The Intersections of the Reproductive Justice and Queer Liberation Movements
I think the best way to start this off is to addressing that I'm not at the pinnacle of knowledge when it comes to Reproductive Justice intersections yet, but I certainly do believe that everyone's knowledge is constantly evolving and sharing what you know, along with your opinions, is a good way to summon more knowledge your way!
When most think of both the Reproductive Justice movement and the LGBT / Queer Liberation movement, they envision them in two separate realms, totally oblivious of the multiple similarities of the two movements. Some people believe that when it comes to advocating or playing the role, it’s up to you to choose one. However, the reality is both rely on the argument of bodily autonomy. The right to make decisions that are best for you and your own body, and the right to make them by yourself without influence from the government.
Along with agency, the two movements share more common principles: Power. Dignity. Rights. Autonomy. Powerful enough to stand on their own, but when intersectionality is thrown into the mix, the army of support grows larger and with that, the amount of those affected grows too.
Some intersections include - but are not limited to - medical procedures that aren’t based on gender identity. Acknowledging that some transgender folks will need an abortion, hysterectomy, or a breast exam is still not part of the principle of basic health care. Assigning women to these procedures can lead to misgendering and can diminish the sense of inclusivity. A second intersection is that everyone deserves to have a family if and when they choose to. Family planning is at the forefront of both movements, whether it’s being able to adopt or have a child and parent with their partner.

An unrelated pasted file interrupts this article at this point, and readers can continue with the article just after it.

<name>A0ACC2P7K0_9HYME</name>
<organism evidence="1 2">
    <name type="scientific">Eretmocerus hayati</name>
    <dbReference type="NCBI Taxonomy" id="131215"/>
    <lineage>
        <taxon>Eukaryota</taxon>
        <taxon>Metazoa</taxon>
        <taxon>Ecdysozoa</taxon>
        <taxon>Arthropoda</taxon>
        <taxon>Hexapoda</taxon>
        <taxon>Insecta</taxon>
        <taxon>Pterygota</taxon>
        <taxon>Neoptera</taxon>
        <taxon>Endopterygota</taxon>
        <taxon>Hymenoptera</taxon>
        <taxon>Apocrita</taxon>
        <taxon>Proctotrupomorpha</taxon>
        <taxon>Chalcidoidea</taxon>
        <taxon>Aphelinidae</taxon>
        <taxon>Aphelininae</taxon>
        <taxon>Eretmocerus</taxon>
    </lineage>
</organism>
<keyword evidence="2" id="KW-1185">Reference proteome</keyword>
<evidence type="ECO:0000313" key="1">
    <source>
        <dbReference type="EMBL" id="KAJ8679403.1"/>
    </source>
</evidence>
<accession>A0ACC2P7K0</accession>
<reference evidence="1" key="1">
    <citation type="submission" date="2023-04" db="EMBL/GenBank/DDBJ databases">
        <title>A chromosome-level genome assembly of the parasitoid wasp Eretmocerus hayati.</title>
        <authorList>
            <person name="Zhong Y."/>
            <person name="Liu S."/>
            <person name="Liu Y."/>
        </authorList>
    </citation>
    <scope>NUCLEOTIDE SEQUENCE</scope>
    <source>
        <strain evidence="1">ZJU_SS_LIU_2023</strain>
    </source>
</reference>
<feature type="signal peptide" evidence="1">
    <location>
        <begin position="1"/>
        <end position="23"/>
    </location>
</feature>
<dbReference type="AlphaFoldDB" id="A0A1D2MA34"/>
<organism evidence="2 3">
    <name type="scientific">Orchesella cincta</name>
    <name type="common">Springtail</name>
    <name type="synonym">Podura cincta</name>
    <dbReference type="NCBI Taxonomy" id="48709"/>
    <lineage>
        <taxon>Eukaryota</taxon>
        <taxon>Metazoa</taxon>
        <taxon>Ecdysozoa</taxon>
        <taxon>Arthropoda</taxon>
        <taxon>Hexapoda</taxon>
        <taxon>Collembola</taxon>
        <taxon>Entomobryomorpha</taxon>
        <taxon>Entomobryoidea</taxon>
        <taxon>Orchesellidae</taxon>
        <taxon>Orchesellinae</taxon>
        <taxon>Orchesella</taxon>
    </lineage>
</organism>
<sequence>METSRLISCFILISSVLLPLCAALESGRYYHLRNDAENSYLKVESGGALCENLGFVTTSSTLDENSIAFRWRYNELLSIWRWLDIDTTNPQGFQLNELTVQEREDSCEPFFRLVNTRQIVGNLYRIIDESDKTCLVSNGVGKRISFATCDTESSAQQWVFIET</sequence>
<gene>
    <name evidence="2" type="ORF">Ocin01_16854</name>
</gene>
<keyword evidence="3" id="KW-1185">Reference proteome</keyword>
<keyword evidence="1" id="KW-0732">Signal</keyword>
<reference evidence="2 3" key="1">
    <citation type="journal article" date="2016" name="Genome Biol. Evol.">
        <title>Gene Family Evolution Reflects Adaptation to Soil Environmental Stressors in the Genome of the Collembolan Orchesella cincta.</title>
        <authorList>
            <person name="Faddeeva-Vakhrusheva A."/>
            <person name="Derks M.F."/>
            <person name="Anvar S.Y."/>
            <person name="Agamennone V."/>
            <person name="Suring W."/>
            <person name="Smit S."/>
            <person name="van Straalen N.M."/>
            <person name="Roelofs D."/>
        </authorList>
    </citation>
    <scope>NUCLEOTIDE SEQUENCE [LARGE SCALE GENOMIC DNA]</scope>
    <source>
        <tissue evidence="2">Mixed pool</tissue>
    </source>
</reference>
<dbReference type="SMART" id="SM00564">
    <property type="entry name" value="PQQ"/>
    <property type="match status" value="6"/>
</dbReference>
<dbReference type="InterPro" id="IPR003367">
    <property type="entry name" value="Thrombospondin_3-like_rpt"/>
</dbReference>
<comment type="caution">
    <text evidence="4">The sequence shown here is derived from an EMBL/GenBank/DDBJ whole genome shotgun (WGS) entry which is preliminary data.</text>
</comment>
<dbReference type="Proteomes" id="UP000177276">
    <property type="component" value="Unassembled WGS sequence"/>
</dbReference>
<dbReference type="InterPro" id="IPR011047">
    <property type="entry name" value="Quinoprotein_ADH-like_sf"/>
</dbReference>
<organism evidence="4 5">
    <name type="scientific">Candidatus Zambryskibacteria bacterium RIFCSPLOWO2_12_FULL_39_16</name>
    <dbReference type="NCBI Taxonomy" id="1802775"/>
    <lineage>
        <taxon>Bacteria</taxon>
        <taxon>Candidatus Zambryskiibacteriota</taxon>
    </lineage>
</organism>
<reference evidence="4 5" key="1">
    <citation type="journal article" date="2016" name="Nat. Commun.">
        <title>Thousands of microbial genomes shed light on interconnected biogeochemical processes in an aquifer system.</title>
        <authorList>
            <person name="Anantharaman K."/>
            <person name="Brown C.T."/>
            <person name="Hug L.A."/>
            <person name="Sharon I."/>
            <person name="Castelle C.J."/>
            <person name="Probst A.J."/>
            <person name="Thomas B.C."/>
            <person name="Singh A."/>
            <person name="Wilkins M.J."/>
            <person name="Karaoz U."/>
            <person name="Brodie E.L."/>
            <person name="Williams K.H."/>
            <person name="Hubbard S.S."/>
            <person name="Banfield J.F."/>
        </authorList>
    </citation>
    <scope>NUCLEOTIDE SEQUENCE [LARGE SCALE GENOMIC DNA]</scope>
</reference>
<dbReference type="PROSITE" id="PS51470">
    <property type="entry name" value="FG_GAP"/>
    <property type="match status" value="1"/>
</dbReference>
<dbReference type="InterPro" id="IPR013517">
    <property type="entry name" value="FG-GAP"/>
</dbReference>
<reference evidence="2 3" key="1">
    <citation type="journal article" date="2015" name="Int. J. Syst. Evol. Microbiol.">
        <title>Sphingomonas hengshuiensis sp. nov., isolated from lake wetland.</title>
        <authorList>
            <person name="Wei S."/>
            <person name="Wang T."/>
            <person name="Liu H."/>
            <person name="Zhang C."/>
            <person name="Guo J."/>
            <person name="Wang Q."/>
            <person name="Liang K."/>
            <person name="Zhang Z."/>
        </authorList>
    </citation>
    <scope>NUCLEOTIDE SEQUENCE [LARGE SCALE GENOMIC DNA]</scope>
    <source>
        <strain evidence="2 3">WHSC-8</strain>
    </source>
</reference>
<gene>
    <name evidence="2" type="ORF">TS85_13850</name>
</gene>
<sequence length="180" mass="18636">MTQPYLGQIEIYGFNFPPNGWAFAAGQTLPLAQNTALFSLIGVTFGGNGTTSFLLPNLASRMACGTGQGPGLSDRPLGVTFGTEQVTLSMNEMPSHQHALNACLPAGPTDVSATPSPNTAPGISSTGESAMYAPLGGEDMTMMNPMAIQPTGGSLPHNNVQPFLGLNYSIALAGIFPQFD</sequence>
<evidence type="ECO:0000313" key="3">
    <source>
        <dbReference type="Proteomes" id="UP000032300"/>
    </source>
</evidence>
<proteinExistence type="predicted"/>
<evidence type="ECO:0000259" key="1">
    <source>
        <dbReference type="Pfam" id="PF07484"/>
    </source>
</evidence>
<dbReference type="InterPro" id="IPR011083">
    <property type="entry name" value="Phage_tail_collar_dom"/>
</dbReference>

A few examples include: being able to have access to birth control or abortion services when someone makes the decision that this is the path they will be taking. Making information and educational opportunities inclusive and accessible, decriminalizing and supporting sex workers, meaning: public support in cases of sexual assault and rape, avoiding reliance on social stigma in regard to their line of work, and judgment-free health care services.
Most importantly: allowing people the freedom to self identify without judgment are also ways we can improve the intersectionality between our movements. Everyone has the ability to identify with intersectionality. Intersectionality can be at the heart of what we do and it has the power to make us stronger as a collective.